‘Whereabouts’: is it singular or plural?

Where to give persuasive advice on whether accommodation whether plural or singular has historically been elusive. We are here to fix that. Nowadays it’s more often than not plural:

A wanted warrant has been issued, but his whereabouts are unknown. — Judge Barrie (Ontario)March 13, 2017


The last ‘s’ in ‘whereabouts’ looks like a plural ending, but it’s not one. That said, ‘place of residence’ is usually plural.

Usage in that quote is typical, but not always. accommodation throughout the 19th century was considered singular or plural, with the difference—at least in literary texts—in favor of the singular:

The whereabouts of the Oldest Dwellers were immediately identified when I looked at them. – Nathaniel Hawthorne, Bright red letter1850

… he thinks her whereabouts are uncertain and her fate may be uncertain…. — Henry James, Tragic muse1890

… being a farmer and a generous farmer like himself, her probable abode is outdoors at this time of year. —Thomas Hardy, Away from the maddening crowd1874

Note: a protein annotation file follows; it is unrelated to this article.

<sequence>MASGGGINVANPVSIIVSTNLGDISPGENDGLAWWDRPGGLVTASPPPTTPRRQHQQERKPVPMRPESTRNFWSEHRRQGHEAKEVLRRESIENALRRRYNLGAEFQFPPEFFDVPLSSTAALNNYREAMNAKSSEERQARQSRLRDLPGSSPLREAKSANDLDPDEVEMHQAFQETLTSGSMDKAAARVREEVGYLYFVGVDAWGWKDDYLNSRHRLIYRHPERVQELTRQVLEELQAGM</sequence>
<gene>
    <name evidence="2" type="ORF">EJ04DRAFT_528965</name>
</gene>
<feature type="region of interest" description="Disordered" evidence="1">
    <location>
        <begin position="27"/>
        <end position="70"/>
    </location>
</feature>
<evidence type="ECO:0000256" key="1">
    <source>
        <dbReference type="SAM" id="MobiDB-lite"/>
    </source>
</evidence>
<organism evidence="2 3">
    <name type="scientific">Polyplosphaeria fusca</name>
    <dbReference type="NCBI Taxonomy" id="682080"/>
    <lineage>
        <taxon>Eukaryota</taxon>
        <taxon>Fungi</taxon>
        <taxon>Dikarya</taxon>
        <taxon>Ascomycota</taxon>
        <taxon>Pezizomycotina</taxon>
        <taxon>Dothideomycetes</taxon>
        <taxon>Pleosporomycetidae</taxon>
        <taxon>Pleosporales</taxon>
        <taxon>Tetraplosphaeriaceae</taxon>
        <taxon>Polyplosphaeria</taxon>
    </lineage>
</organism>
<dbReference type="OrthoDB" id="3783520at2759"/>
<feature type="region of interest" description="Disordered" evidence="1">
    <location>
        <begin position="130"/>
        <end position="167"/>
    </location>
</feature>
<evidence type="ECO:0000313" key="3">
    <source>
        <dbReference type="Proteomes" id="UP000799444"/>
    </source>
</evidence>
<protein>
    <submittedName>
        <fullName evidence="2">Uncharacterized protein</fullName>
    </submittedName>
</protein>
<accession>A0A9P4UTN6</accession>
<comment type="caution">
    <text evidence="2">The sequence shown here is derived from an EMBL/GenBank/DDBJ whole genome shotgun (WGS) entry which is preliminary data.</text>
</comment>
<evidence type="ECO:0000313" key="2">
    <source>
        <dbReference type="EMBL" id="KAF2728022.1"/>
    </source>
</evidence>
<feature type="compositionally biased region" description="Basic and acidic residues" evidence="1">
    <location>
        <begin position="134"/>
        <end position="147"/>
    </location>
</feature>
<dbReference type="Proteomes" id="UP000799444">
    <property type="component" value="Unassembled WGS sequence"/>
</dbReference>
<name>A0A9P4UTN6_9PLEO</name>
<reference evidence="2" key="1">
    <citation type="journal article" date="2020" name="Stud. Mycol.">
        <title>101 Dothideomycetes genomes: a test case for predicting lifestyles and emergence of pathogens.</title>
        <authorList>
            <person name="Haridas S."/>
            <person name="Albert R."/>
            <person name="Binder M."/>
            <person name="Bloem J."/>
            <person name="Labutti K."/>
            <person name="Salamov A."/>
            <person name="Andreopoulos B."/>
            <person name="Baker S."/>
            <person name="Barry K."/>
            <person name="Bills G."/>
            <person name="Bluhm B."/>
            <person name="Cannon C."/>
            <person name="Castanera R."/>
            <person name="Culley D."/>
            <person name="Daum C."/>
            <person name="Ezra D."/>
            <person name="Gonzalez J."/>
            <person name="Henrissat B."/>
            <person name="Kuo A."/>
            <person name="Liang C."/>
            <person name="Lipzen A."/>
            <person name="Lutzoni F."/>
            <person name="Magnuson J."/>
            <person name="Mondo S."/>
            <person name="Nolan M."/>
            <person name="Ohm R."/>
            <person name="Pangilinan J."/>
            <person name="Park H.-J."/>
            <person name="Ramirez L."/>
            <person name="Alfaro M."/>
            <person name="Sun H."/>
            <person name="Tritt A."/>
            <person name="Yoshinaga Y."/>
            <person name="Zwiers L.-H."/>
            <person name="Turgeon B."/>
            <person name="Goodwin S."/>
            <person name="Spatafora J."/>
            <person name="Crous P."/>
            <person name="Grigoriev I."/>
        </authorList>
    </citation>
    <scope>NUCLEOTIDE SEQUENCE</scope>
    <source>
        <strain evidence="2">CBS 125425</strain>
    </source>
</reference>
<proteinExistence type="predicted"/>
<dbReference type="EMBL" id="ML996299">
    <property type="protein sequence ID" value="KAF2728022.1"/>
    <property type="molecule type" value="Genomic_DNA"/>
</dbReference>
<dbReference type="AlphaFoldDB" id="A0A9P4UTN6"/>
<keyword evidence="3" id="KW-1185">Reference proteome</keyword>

She had been married for three years… then suddenly her whereabouts were discovered by her first husband…. – Sir Arthur Conan Doyle, Sherlock Holmes’ Memoirs1894

accommodation was used in both the singular and the plural in the early 20th century, and then settled into the second half of the 20th century in its present status as a noun requiring a plural verb.

But wait, you can tell. This is stupid: accommodation ends in -S. It is clearly plural. Why did people ever consider it singular? We say, ah, but we’re talking about English This. Have history To be accounted for.

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Final match -S IN accommodation (And near) may look like a plural ending but it is not one. Nouns derived from adverbs accommodationand -S is actually an adverb suffix. That’s right: there’s a suffix that looks like what makes a plural word but actually marks it as an adverb. (You can’t make this up.) We see it in always And besides also. Go picture.

Always And besides never complicate things by becoming nouns, of course. But accommodation Have. While some are historically convinced by the adverb origin of the word -S that the true state of the noun is singular, these people are now certainly in the minority. You should not be afraid to use accommodation with a plural verb, no matter where you are.

Categories: Usage Notes
Source: vothisaucamau.edu.vn

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